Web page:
Evolution is a must for everything here. There’s a whole ecosystem trying to survive on its back.

Water is probably the deep root of a soul that survives trying to make life viable for many different species along billions of years.

Water loves life. We owe her all our respect.

We were right in calling the planet Earth.
Water needs Earth to exist as much as everything else.
Earth doesn’t need anyone.
It is used to survive in the middle (figuratively) of a hostile universe in front of a gigantic, power star.
Some name it God, some name it Sun.

Earth grew up alone, a long, long time ago, and it’ll die some day, as well as Sun and Water.

Guess who’ll die first?

2014 in review

The stats helper monkeys prepared a 2014 annual report for this blog.

Here’s an excerpt:

A San Francisco cable car holds 60 people. This blog was viewed about 1,900 times in 2014. If it were a cable car, it would take about 32 trips to carry that many people.

Click here to see the complete report.



Accrual or accumulation of something is, in financial terms, the adding together of interest or different investment sources over a period of time.

It holds specific meanings in accounting, where it can refer to accounts on a balance sheet that represent liabilities and non-cash-based assets used in accrual-based accounting. These types of accounts include, among others, accounts payable, accounts receivable, goodwill, deferred tax liability and future interest expense.

For example, a company delivers a product to a customer who will pay for it 30 days later in the next fiscal year, which starts a week after the delivery.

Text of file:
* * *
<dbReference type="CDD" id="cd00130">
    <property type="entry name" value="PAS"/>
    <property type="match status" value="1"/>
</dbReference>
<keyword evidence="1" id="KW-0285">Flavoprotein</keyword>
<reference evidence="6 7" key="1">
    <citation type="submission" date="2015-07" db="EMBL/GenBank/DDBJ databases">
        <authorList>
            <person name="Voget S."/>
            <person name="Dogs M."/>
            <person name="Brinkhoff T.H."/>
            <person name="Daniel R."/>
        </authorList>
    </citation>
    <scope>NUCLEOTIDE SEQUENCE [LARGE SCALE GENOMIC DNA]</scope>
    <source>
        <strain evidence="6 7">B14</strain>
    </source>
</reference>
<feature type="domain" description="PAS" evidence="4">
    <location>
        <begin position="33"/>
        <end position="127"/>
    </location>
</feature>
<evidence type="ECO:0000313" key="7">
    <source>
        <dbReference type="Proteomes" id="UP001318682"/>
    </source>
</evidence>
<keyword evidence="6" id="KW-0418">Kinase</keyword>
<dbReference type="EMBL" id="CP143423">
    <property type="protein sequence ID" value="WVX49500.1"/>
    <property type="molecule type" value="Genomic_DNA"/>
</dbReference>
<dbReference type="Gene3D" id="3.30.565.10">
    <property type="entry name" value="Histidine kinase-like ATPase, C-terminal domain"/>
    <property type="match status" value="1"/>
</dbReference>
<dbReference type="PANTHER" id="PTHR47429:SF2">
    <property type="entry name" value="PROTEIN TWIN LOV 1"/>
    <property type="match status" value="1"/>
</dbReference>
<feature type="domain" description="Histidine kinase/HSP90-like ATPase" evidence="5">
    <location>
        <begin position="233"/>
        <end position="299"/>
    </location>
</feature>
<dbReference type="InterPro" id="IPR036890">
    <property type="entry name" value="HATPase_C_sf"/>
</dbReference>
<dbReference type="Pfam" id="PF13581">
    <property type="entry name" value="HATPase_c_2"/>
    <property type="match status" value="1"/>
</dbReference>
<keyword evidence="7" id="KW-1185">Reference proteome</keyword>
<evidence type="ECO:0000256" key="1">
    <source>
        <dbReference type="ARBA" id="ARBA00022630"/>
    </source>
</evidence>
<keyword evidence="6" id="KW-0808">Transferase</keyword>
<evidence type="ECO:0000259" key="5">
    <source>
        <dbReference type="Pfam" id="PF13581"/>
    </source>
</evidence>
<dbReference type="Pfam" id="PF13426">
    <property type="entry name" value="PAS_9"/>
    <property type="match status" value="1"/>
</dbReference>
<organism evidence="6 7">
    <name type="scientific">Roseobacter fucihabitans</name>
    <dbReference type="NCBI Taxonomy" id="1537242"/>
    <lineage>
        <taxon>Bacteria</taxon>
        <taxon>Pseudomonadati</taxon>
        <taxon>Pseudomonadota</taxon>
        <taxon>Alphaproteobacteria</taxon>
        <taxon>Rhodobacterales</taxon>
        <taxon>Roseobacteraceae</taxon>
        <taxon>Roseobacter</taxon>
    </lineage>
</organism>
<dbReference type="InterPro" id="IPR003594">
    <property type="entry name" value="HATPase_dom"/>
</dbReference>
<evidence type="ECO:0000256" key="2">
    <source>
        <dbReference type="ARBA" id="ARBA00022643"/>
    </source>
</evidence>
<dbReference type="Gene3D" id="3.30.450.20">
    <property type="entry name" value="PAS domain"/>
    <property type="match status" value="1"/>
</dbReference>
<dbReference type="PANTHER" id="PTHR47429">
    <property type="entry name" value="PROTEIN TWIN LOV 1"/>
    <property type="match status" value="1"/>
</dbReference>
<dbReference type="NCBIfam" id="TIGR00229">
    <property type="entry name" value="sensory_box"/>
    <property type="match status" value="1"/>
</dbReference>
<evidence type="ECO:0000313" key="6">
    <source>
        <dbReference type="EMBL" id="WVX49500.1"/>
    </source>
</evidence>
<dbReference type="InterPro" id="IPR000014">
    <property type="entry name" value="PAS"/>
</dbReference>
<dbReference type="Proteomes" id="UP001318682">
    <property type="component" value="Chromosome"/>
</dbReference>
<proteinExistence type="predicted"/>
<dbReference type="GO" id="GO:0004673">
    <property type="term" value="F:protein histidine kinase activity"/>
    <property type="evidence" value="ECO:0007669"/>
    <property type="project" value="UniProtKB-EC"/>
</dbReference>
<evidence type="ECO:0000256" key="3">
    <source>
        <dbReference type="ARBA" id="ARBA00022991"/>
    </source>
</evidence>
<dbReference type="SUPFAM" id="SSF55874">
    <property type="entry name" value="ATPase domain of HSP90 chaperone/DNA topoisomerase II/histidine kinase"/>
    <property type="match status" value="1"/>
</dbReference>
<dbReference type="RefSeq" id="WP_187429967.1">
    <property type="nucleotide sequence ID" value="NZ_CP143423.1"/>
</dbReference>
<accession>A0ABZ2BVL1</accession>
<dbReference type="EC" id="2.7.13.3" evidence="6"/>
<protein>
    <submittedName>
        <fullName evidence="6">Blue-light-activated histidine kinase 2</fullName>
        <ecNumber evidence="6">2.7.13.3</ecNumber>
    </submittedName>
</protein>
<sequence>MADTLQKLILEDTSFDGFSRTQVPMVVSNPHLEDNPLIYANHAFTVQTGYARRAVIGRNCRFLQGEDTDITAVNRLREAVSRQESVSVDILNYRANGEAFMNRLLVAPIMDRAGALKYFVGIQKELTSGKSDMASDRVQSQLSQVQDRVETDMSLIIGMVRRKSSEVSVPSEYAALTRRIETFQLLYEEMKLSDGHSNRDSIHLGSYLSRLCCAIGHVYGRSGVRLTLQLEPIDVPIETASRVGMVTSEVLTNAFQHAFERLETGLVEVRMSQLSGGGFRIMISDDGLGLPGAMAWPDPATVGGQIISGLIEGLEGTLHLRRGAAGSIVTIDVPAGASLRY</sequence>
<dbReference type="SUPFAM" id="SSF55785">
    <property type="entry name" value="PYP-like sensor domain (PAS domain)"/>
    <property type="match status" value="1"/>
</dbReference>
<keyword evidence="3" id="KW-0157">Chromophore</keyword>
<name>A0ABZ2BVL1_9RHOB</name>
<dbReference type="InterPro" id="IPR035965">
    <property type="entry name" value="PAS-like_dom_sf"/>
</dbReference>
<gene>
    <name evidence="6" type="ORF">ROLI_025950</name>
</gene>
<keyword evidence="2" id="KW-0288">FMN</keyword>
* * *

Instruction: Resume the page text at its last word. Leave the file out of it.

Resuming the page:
The company recognizes the proceeds as a revenue in its current income statement still for the fiscal year of the delivery, even though it will get paid in cash during the following accounting period. The proceeds are also an accrued income (asset) on the balance sheet for the delivery fiscal year, but not for the next fiscal year when cash is received.

Similarly, a salesperson, who sold the product, earned a commission at the moment of sale (or delivery). The company will recognize the commission as an expense in its current income statement, even though the salesperson will actually get paid at the end of the following week in the next accounting period. The commission is also an accrued expense (liability) on thebalance sheet for the delivery period, but not for the next period when the commission (cash) is paid out to the salesperson.

25 Life Lessons from Albert #Einstein

1. Intellectual growth should commence at birth and cease only at death.

2. Everyone should be respected as an individual, but no one idolized.

3. Never do anything against conscience even if the state demands it.

4. If people are good only because they fear punishment, and hope for reward, then we are a sorry lot indeed.

5. A perfection of means, and confusion of aims, seems to be our main problem.